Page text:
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Why India must vote against Sri Lanka at the UNHRC?

Smruti S. Pattanaik is Research Fellow at the Manohar Parrikar Institute for Defence Studies and Analyses, New Delhi. Click here for detailed profile
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  • March 20, 2013

    Hectic diplomatic parleys are on to decide India’s course of action at the forthcoming UN Human Rights Council (UNHRC) meeting scheduled for 21 March, where the issue of human rights violations by Sri Lankan forces during the concluding phase of the Eelam war is likely to be discussed. Two questions have become pertinent for India in this context: Should Tamil Nadu be determining India’s Sri Lanka policy? Whether India should vote against Sri Lanka in the UNHRC?

    While the conduct of foreign policy lies in the exclusive domain of the Central government, in recent years regional political players with ‘narrower’ interests in local politics have tried to exert disproportionate influence on key aspects of India’s foreign policy by taking advantage of the politics of coalition and the number game such politics are indeed based upon. It needs to be reiterated here that the Tamil issue is only one part of India’s policy towards Sri Lanka, and it is important to take into account the entire gamut of political, economic, strategic and socio-cultural ties that together make up India-Sri Lanka relations. Therefore, the national interest should be the prime consideration in formulating India’s Sri Lanka policy.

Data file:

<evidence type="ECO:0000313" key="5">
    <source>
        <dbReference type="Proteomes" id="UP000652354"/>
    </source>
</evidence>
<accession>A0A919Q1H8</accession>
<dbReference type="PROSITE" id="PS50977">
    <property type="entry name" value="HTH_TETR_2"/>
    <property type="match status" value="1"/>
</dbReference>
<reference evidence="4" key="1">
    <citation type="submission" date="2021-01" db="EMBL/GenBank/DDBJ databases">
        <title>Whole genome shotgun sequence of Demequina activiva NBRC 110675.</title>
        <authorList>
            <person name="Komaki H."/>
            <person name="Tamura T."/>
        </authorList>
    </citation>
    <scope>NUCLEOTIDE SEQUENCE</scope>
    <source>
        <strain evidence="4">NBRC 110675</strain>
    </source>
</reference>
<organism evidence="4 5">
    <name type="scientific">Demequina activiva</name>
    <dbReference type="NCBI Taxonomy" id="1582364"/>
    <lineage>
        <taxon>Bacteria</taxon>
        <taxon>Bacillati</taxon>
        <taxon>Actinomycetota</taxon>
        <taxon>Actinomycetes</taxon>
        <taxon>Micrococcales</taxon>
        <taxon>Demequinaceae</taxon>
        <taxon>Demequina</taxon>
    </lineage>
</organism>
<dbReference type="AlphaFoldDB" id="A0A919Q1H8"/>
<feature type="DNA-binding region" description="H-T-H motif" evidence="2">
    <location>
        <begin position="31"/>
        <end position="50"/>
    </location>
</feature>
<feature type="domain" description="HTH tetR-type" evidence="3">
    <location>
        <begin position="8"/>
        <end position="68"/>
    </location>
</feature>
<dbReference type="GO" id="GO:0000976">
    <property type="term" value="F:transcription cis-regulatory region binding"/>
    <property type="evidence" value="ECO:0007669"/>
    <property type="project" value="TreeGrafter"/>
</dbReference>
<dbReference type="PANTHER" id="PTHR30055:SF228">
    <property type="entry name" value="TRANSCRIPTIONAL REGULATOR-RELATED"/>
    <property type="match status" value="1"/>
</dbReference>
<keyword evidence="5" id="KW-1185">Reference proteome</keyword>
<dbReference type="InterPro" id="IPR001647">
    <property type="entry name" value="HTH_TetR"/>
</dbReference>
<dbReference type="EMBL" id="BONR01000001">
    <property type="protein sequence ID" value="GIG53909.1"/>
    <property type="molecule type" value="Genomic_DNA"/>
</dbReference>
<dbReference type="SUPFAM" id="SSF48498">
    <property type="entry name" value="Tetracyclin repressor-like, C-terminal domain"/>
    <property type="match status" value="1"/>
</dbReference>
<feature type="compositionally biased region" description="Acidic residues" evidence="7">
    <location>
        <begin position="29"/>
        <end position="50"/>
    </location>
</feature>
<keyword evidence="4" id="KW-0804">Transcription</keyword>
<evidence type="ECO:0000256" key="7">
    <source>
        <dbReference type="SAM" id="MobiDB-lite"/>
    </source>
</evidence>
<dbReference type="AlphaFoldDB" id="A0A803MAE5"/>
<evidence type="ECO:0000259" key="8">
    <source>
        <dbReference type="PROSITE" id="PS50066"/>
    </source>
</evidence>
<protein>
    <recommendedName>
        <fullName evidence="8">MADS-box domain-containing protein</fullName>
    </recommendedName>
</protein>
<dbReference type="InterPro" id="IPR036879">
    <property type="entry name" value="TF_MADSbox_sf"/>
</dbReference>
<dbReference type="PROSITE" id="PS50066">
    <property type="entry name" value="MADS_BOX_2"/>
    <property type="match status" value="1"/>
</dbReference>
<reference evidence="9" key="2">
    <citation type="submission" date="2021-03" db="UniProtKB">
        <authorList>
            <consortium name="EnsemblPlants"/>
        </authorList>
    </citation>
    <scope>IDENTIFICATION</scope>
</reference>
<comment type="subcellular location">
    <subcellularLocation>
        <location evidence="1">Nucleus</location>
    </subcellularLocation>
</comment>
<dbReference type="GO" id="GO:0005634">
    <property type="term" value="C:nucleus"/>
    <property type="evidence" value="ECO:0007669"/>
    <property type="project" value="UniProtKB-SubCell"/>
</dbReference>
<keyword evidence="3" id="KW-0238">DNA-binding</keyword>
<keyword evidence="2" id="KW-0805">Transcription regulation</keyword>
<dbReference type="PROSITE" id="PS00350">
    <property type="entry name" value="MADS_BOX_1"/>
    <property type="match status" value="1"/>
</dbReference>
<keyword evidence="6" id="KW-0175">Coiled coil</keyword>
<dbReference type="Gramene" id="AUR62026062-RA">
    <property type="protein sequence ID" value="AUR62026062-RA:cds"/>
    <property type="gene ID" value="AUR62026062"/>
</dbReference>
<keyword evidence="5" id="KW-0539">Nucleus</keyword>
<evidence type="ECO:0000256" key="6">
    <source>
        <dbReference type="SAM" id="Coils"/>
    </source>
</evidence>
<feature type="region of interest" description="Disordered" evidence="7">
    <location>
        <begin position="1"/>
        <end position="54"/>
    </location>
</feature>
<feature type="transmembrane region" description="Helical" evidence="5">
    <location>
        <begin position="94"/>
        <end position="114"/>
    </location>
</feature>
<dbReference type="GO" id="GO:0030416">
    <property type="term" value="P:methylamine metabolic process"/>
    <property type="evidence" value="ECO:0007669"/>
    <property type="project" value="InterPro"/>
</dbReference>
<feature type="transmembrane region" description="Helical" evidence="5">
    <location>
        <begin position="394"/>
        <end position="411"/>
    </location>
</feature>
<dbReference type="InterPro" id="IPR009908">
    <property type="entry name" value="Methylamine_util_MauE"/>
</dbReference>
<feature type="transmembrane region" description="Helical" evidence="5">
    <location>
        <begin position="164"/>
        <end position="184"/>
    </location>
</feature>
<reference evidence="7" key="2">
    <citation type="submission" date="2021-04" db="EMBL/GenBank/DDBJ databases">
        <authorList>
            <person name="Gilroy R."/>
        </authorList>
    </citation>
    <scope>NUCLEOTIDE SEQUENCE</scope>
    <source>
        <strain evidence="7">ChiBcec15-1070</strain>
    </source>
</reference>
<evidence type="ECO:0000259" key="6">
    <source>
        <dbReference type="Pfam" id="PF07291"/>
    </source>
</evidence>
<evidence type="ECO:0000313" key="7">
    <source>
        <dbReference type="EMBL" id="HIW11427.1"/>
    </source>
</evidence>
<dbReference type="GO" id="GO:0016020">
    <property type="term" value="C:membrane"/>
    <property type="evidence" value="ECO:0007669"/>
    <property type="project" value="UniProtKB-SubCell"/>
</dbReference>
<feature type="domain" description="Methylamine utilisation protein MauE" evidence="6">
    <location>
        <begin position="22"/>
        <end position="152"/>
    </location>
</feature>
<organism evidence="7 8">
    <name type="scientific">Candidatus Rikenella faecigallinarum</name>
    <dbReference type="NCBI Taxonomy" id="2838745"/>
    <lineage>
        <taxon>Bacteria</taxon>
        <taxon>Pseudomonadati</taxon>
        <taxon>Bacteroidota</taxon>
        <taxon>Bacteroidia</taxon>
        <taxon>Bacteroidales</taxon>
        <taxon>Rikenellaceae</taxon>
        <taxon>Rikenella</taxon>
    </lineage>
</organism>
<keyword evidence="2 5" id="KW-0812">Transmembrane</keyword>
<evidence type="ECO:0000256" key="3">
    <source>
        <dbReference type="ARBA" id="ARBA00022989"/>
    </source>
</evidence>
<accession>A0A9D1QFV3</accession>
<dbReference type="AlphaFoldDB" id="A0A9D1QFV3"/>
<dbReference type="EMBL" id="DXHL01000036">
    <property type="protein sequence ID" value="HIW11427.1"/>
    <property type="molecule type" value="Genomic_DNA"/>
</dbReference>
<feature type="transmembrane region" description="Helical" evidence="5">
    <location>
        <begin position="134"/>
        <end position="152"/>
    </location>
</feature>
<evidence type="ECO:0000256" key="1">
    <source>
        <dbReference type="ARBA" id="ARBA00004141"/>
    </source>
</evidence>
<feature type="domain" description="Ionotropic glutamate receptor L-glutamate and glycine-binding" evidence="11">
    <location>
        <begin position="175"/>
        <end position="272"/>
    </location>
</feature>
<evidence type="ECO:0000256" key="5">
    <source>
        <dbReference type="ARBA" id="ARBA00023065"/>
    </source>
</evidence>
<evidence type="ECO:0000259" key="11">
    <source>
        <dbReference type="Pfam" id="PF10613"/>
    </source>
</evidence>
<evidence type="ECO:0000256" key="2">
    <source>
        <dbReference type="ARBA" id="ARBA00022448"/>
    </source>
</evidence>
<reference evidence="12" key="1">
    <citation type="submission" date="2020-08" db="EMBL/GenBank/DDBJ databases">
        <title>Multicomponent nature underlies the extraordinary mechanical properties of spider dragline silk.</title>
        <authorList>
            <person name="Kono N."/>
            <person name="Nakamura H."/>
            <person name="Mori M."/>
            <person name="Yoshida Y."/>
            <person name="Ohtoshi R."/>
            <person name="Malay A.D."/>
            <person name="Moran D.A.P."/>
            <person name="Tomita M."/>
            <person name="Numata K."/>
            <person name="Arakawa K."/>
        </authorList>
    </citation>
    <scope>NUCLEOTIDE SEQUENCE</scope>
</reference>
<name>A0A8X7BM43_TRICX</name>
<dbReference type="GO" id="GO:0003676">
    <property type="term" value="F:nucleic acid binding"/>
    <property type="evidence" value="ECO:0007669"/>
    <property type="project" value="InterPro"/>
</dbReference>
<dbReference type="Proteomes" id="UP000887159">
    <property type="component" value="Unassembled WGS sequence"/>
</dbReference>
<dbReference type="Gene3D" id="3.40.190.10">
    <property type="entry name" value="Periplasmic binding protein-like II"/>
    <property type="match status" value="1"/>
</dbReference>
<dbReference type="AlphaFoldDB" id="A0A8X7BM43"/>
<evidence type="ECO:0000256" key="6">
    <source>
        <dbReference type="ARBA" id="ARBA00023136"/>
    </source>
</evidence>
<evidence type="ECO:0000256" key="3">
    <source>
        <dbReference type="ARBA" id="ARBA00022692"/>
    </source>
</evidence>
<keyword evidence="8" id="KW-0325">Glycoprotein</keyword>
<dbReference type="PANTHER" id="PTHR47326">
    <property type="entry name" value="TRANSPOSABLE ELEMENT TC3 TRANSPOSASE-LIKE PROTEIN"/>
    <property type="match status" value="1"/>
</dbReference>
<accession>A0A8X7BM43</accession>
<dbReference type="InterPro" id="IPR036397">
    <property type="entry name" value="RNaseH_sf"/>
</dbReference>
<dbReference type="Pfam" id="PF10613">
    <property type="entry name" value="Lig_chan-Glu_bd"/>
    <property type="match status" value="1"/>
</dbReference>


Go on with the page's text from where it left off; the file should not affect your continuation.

Be that as it may, it is important to understand why there has been a resurgence of sympathy for the Sri Lankan Tamil cause in Tamil Nadu? The state’s political parties remained largely quite during the last phase of the war conducted in the jungles of Vanni in April 2009. Other than a token hunger strike by Karunanidhi (who was then in power), there was no protest in Tamil Nadu when the LTTE was eliminated. However, the situation has changed particularly in recent weeks. Both the DMK and AIADMK are today engaged in competitive politics keeping the next general elections in mind, with the DMK’s withdrawal from the central government being the latest move. More importantly, the new round of protests has been inspired by various video clippings that have emerged from the war zone showing how unarmed LTTE cadres were indiscriminately killed in spite of surrendering to the Sri Lankan security forces. The latest video to emerge is the killing of Prabhakaran’s 12 year old son Balachandran. All this has disproved the Sri Lankan government’s assertion of zero casualties and caused outrage in Tamil Nadu. Notwithstanding all this, the decision on which way to vote remains a preserve of the Central government and it needs to take a broader perspective of the issues at stake.